What happens during this workshop?
Students learn to interpret the electrical resistance vs. temperature curve of different materials. They compare the Meissner-Ochsenfeld-Effect and the Flux-Pinning-Effect when using superconductors, and how to use these effects to build a track for a levitating superconductor train.
Before taking part in this workshop, students should already know about:
- electrical resistance in normal conductors and superconductors (qualitatively)
- magnetic fields, ferromagnets, diamagnets, electromagnetic induction and eddy currents
- Cooper pairs (optional)
- Electrical resistance: The electrical resistance is a measure of the difficulty to pass an electric current through a material. Materials with a low electrical resistance are called conductors, whereas materials with a high electrical resistance are called resistors. The electrical resistance of a conductor is lower at lower temperatures.
- Ohm’s law: Ohm's law states that the current (I) through a conductor is directly proportional to the voltage (U) applied to the conductor. The electrical resistance (R) is the constant of proportionality: U = R ⋅ I
- Induction and eddy currents: When a conductor moves into a magnetic field, or when the magnetic field surrounding a conductor changes, currents are induced in the conductor. Depending on the shape of the conductors these currents form loops – so called eddy currents. Eddy currents create a magnetic field.
Watch this video by Freesciencelessons about Understanding Resistance
Watch this video by Aaron MacRaighne, Matt Barr and Fiona Meade covering eddy currents, magnetic braking and Lenz's Law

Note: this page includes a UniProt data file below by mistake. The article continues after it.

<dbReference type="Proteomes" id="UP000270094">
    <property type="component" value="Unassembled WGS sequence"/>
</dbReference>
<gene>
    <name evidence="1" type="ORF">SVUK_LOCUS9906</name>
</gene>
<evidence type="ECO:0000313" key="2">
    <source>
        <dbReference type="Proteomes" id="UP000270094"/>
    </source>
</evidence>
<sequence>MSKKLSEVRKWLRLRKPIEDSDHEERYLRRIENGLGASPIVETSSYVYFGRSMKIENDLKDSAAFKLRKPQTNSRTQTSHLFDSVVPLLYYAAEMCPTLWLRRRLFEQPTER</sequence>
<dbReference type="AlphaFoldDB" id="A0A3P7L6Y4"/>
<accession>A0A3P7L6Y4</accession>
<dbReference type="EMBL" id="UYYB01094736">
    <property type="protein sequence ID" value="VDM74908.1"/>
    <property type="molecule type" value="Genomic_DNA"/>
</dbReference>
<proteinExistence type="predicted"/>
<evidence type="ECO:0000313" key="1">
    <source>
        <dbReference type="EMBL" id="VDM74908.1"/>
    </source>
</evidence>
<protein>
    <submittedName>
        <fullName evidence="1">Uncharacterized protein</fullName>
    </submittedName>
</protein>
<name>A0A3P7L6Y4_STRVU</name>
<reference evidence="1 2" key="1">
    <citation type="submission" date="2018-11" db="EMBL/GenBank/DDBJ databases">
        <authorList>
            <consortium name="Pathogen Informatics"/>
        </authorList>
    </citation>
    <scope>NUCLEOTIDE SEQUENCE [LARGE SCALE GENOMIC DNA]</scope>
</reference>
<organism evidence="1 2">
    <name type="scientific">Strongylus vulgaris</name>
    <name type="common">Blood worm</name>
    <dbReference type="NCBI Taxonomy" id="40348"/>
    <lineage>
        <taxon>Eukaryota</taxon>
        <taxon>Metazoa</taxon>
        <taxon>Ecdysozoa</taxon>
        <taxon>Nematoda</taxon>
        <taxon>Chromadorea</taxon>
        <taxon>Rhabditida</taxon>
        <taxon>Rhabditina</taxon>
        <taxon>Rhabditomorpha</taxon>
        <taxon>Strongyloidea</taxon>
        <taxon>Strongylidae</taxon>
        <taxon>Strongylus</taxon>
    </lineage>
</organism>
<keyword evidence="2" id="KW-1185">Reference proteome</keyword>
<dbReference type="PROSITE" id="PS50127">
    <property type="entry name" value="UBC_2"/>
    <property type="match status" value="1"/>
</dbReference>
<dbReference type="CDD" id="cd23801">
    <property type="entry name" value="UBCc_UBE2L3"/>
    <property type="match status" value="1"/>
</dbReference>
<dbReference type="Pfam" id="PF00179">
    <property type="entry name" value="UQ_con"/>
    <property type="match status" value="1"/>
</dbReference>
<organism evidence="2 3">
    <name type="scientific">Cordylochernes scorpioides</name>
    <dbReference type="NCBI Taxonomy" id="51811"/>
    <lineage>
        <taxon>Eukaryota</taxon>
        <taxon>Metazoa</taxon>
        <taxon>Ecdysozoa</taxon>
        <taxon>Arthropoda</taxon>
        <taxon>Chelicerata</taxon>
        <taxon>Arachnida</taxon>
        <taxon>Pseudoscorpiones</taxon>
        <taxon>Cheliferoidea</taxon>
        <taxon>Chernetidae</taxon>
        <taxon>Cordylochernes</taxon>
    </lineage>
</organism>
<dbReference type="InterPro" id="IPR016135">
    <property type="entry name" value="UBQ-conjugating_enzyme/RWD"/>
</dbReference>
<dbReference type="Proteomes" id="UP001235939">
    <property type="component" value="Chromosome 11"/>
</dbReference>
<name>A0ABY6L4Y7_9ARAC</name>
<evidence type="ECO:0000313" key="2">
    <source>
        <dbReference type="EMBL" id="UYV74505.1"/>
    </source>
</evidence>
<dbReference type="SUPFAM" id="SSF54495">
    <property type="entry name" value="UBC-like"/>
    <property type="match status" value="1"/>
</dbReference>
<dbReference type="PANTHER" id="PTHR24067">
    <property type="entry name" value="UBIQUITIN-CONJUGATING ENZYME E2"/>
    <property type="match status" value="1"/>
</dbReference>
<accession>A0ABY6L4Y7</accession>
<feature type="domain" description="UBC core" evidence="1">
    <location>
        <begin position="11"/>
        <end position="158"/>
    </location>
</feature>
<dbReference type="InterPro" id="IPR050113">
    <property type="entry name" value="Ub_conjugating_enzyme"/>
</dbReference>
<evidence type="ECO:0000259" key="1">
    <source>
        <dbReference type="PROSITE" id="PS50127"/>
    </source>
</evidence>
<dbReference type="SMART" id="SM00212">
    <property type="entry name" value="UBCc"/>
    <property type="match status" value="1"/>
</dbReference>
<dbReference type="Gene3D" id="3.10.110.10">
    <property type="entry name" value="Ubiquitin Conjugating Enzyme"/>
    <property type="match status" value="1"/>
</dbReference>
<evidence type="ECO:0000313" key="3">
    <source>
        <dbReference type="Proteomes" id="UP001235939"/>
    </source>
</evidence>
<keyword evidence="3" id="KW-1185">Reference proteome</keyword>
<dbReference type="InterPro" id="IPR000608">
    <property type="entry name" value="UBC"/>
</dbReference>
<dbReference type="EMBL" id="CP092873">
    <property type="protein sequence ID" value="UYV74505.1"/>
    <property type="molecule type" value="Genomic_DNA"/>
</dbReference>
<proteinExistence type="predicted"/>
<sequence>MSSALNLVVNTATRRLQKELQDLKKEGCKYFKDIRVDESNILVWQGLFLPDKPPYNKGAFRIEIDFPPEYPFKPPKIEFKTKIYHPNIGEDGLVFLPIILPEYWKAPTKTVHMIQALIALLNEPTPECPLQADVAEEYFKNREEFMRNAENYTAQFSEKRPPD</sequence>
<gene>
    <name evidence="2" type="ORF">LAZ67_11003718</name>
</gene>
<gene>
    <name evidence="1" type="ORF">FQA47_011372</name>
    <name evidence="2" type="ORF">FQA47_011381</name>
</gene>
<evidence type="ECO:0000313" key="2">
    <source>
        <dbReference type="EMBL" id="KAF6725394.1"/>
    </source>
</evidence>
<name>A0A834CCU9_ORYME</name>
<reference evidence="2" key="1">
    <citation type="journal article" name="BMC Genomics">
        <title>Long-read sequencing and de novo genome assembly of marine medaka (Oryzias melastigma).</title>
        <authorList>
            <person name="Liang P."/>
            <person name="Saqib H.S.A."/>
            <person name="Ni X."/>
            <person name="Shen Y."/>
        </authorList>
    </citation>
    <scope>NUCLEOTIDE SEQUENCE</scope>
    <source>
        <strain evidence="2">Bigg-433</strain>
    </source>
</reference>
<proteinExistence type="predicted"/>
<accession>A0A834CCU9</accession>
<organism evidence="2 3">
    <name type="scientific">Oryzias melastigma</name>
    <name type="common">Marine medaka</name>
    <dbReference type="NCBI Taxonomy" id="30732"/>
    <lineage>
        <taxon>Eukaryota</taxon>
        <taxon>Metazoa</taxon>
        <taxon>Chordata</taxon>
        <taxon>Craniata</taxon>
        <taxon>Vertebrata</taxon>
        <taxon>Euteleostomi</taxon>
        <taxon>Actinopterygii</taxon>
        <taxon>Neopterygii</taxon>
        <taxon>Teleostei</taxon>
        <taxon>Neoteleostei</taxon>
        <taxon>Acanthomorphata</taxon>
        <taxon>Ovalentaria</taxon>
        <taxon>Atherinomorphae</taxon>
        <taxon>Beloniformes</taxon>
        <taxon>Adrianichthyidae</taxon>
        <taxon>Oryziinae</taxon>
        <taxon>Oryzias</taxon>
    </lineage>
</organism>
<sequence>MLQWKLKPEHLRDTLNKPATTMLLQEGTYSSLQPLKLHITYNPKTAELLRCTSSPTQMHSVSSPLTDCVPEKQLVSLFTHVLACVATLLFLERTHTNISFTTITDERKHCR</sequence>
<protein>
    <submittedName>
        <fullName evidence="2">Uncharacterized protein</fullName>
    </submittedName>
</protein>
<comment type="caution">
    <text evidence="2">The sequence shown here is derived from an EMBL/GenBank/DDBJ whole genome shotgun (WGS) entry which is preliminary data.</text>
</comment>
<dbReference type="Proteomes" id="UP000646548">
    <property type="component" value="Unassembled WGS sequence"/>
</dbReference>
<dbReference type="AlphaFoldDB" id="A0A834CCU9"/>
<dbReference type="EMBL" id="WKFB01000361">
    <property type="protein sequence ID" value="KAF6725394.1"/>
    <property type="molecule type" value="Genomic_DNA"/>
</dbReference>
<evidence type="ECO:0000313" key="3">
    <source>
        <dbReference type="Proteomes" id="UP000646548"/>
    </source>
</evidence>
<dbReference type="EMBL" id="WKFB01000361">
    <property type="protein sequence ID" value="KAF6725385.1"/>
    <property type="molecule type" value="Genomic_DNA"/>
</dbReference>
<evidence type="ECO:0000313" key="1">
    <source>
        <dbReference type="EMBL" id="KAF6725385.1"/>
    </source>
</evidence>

Quiz: You can use the quiz questions below to find out if your students are well prepared for this experiment:
- How does the electrical resistance of copper change with increasing temperature?
a) The electrical resistance increases.
b) The electrical resistance decreases.
c) The electrical resistance does not change.
d) The electrical resistance changes direction.
- U = R⋅I means at a constant current and constant temperature: When the voltage increases….
a) the resistance drops.
b) the resistance increases.
c) the resistance remains unchanged.
What happens if a bar magnet approaches a conductor?
a) Eddy currents are induced in the conductor.
b) A magnetic field is induced in the conductor.
c) The electrical resistance in the conductor increases.
d) Nothing happens.
Summary and link to CERN physics:
Below a certain temperature, superconductors lose their electrical resistance. This can be used in high energy physics at CERN.
The LHC uses several thousand special superconducting electromagnets. Superconductive materials such as NbTi allow extremely high currents in these electromagnets, generating a magnetic field of several Tesla. CERN is also testing new material to build even stronger superconducting electromagnets for the next generation of particle accelerators.